Thoughts from an Indian emigrant on arranged marriages

By: Sharang Sharma, Contributor

cw: mentions of gender-based violence

As a kid, I was always proud of my parent’s love marriage. For those of you who are not familiar with arranged marriages, the term “love marriage” may feel redundant. As an Indian emigrant, I was always aware of the dichotomy between these two, though I never really understood the difference.

I used to think that arranged marriages were strange, archaic and even barbaric rituals, where families forced their children into unwanted marriages where they would live loveless lives.

So I was proud of my parents. They escaped! They were romantic revolutionaries! But as it tends to be with most things in life, things weren’t this simple.

Though there are still countless forced marriages that occur in and out of South Asia, arranged marriages are just defined as those first set up by the families of those being wed.

One family has an unwed son, another an unwed daughter (since these are, for the most part, very heteronormative) and the two families think they’ll like each other. They set up a meeting and see how it goes between them. 

I once thought arranged marriages only occurred in India, but many emigrants still get arranged marriages. Often the couples live out long and loving marriages, as my aunt and some of my uncles can attest to. 

Yet still, this notion struck me as strange. Isn’t love meant to be individual? Isn’t love supposed to come before marriage? After all my years living away from India, my family and the culture to be found there, I couldn’t really fathom the idea of getting an arranged marriage and why one would do so. So I asked my parents about it.

After all my years living away from India, my family and the culture to be found there, I couldn’t really fathom the idea of getting an arranged marriage and why one would do so. So I asked my parents about it.

Usually I think of arranged marriages as an old tradition, so I was briefly baffled by my dad’s story of putting up an advertisement in the local newspaper to find his sister a match. He took a small break from his doctoral research to go around meeting the families of prospective matches, a “scoping study” as he jokingly called it.

He met a “shady” Delhi family and another from Chandigarh, whom he described as trying really hard to come off as “trim and prim.” Finally, he met my uncle’s family. They were nice, well-off, their son (my uncle) was employed and they even had some links to family friends!

After a bit of vetting with these family friends, they decided to set up a meeting between my aunt and my uncle-to-be and soon enough they agreed to marry each other. 

The red thread running through his story was family. Usually in such marriages, the wife will go and live with her husband and his extended family, becoming a part of his family. This isn’t just a union between two people, but between two extended groups.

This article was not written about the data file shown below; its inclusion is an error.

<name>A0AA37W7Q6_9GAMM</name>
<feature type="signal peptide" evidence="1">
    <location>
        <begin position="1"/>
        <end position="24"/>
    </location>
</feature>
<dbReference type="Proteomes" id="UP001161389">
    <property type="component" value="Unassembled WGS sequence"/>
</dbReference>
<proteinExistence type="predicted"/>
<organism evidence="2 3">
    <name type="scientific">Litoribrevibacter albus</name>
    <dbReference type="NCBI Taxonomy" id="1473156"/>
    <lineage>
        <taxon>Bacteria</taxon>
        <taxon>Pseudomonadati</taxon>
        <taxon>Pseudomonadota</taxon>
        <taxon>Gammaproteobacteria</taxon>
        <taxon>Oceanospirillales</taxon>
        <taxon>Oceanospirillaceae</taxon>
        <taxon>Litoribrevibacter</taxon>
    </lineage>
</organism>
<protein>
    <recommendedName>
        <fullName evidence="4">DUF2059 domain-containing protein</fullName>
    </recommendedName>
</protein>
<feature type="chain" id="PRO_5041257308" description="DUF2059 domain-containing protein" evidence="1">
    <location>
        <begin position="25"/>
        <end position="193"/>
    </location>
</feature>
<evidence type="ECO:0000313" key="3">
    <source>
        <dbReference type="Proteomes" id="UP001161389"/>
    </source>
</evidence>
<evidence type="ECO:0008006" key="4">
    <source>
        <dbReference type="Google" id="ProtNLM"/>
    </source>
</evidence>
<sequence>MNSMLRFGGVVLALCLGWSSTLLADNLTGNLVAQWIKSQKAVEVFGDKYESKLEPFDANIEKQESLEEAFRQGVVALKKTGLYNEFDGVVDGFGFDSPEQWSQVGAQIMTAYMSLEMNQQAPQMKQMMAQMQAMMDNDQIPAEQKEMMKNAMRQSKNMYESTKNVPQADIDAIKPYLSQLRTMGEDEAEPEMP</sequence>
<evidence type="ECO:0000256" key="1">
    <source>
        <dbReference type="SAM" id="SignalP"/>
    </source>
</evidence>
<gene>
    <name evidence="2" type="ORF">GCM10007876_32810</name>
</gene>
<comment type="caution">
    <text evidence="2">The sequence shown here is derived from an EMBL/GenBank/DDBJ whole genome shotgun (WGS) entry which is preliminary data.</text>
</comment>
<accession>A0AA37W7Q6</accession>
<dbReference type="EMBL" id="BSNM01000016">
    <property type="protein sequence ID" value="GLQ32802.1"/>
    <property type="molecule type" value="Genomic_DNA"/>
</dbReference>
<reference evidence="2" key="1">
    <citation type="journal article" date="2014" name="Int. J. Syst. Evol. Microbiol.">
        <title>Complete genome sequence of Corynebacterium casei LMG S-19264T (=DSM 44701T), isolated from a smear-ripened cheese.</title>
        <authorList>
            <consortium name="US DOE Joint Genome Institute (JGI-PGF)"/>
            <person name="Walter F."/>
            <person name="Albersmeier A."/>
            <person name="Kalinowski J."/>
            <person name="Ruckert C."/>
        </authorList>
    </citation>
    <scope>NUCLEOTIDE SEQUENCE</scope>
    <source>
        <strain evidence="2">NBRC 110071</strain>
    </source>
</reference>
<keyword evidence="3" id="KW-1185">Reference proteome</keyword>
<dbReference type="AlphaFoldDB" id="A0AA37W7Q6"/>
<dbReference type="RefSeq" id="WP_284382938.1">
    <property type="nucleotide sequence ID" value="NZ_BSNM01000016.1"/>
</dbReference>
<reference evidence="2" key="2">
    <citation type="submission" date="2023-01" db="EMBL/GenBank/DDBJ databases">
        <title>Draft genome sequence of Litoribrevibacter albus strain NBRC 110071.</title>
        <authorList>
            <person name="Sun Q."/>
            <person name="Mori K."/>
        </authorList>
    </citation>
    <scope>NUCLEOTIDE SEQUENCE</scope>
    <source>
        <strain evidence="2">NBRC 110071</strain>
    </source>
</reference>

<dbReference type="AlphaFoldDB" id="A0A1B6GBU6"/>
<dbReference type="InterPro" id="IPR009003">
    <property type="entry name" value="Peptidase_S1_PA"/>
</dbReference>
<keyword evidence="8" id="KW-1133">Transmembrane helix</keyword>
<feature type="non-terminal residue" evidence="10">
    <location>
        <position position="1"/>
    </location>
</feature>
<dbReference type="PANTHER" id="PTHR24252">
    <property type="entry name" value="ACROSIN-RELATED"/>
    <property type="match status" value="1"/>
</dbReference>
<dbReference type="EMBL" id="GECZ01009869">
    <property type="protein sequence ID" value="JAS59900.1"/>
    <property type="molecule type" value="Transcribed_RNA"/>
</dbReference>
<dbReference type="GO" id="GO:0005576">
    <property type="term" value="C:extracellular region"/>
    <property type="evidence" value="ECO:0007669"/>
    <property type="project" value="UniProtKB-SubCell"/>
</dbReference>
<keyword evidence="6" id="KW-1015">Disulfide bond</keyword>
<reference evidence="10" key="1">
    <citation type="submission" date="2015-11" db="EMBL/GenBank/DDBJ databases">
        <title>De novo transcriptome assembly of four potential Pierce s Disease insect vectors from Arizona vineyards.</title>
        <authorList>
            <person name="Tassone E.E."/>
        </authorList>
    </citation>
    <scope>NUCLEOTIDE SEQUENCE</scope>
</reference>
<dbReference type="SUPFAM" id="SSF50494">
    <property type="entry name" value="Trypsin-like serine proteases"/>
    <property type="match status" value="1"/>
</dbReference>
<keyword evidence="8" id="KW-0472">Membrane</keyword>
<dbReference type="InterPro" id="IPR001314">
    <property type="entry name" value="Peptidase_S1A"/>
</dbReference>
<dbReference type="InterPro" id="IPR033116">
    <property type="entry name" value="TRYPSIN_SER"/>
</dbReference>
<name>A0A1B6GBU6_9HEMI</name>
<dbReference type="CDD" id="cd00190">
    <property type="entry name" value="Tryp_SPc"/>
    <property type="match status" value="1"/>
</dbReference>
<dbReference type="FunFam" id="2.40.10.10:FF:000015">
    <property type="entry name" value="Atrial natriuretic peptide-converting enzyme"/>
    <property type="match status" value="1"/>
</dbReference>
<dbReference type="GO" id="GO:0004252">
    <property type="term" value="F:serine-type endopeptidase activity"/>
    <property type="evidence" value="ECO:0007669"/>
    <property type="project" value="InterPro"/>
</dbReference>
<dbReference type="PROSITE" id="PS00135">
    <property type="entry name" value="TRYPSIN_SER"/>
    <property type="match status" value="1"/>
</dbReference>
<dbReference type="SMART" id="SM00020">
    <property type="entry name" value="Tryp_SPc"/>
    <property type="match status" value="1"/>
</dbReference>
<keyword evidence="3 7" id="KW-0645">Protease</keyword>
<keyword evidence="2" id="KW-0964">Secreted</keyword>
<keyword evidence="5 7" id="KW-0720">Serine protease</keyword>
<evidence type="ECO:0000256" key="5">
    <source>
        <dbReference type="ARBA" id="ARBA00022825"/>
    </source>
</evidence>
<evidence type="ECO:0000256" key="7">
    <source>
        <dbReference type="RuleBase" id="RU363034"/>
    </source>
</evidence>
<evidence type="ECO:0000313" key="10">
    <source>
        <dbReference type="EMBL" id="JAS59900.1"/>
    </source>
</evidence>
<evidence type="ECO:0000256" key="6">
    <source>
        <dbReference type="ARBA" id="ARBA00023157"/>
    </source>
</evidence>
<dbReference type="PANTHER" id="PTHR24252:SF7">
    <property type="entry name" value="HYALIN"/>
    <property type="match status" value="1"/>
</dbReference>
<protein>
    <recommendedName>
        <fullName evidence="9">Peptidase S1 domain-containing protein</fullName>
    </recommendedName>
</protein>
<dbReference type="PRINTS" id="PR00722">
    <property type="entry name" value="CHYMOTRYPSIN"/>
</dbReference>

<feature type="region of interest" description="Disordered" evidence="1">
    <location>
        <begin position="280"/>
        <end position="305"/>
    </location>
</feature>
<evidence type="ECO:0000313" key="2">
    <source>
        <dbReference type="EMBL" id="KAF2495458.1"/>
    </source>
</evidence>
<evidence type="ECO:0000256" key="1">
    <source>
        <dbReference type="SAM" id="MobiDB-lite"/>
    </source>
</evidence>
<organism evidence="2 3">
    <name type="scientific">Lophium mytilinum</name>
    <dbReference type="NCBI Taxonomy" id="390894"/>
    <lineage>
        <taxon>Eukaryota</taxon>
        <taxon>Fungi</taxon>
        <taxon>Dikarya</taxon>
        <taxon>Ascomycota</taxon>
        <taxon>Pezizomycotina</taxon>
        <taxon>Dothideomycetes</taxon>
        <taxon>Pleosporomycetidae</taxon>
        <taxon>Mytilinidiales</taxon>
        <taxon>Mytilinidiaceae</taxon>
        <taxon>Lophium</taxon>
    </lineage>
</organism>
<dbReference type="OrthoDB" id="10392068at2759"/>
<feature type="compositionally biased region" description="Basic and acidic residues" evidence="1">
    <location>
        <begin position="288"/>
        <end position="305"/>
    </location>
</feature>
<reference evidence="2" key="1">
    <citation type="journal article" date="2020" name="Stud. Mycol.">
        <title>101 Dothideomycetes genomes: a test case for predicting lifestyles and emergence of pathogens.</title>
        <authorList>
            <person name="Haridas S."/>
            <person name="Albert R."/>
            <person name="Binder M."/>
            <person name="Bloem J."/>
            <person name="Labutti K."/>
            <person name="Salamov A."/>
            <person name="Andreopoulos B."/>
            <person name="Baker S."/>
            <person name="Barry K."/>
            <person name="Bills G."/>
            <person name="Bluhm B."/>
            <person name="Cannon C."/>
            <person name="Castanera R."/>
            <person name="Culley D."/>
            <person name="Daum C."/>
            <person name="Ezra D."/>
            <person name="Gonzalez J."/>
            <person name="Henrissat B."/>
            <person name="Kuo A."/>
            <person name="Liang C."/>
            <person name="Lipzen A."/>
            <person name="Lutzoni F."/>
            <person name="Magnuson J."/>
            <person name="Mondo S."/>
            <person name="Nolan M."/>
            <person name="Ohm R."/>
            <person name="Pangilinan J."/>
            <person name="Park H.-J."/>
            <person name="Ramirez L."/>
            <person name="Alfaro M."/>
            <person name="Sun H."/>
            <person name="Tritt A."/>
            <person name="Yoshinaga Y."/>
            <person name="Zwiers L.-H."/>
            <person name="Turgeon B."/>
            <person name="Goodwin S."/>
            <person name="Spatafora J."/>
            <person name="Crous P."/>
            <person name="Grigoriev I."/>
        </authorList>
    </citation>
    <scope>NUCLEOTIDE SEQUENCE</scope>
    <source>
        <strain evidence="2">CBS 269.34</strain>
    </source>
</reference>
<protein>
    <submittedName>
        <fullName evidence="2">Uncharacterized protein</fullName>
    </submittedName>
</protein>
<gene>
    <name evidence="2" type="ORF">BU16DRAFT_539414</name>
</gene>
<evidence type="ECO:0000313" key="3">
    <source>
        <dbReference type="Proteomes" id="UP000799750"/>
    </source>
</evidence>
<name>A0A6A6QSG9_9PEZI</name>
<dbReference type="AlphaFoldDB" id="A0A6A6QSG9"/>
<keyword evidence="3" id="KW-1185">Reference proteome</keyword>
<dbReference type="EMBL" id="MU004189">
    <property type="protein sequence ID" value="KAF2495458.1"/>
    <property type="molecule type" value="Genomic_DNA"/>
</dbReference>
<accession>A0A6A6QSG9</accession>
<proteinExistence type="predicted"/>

The red thread running through his story was family. Usually in such marriages, the wife will go and live with her husband and his extended family, becoming a part of his family. This isn’t just a union between two people, but between two extended groups.

What my dad did was make sure that the family that his sister would become part of one that would take care of her. This was a process to ensure she would be happy.

However, there was a darker, blood-red thread running parallel. My grandparents wanted my aunt to marry someone from the same caste and class: this was a non-negotiable.

This aspect of arranged marriage is something we cannot overlook, especially as it becomes more normalized through shows such as Indian Matchmaking.

Due to my mom’s bad experiences with arranged marriage, she is not a fan of the institution. She remembered one United States ex-pat, who had a short-list of his prospective matches and the grades he had given them.

That’s right. Grades. B, B+, A- and so on his short-list ran. One word stood out as she spoke about this: “humiliating.” Being graded as though one were a mere collection of attributes and characteristics which could be quantified and maximized.

The other experience was being pressured to marry by a certain age. My mom not so fondly recalled her dad pressuring her to get married before she was “too old.”

Well, she knew a woman who had been pressured into an unwanted marriage and her husband had turned out to be emotionally and physically abusive. This was not the life my mom wanted.

The pressures my mom and other women faced are less prevalent for men. My dad got married in his early 30s and his parents never tried to push him into a marriage he didn’t want.

This dark side of arranged marriages had turned me against it when I was young. My mom had told me all about it: arranged marriages are steeped in patriarchal practices. Though perhaps not the barbaric practice it is often viewed as in many western countries, it is not a clean one either.

My mom had told me all about it: arranged marriages are steeped in patriarchal practices. Though perhaps not the barbaric practice it is often viewed as in many western countries, it is not a clean one either. 

Talking to my parents was elucidating, but still, I don’t think I could ever get an arranged marriage. However, this is not to say that love marriage and marriage as seen from a more western perspective are perfectly ethical.

In fact, talking to my parents helped me realize the issues obscured in our own rituals of dating, love and marriage. Class and caste are important for many people but only arranged marriages are upfront about it. It would also be absurd to imagine that we have totally torn down patriarchal structures.

Rather than only criticize these issues in arranged marriages, we ought to use them as a mirror to examine our own practices of love.

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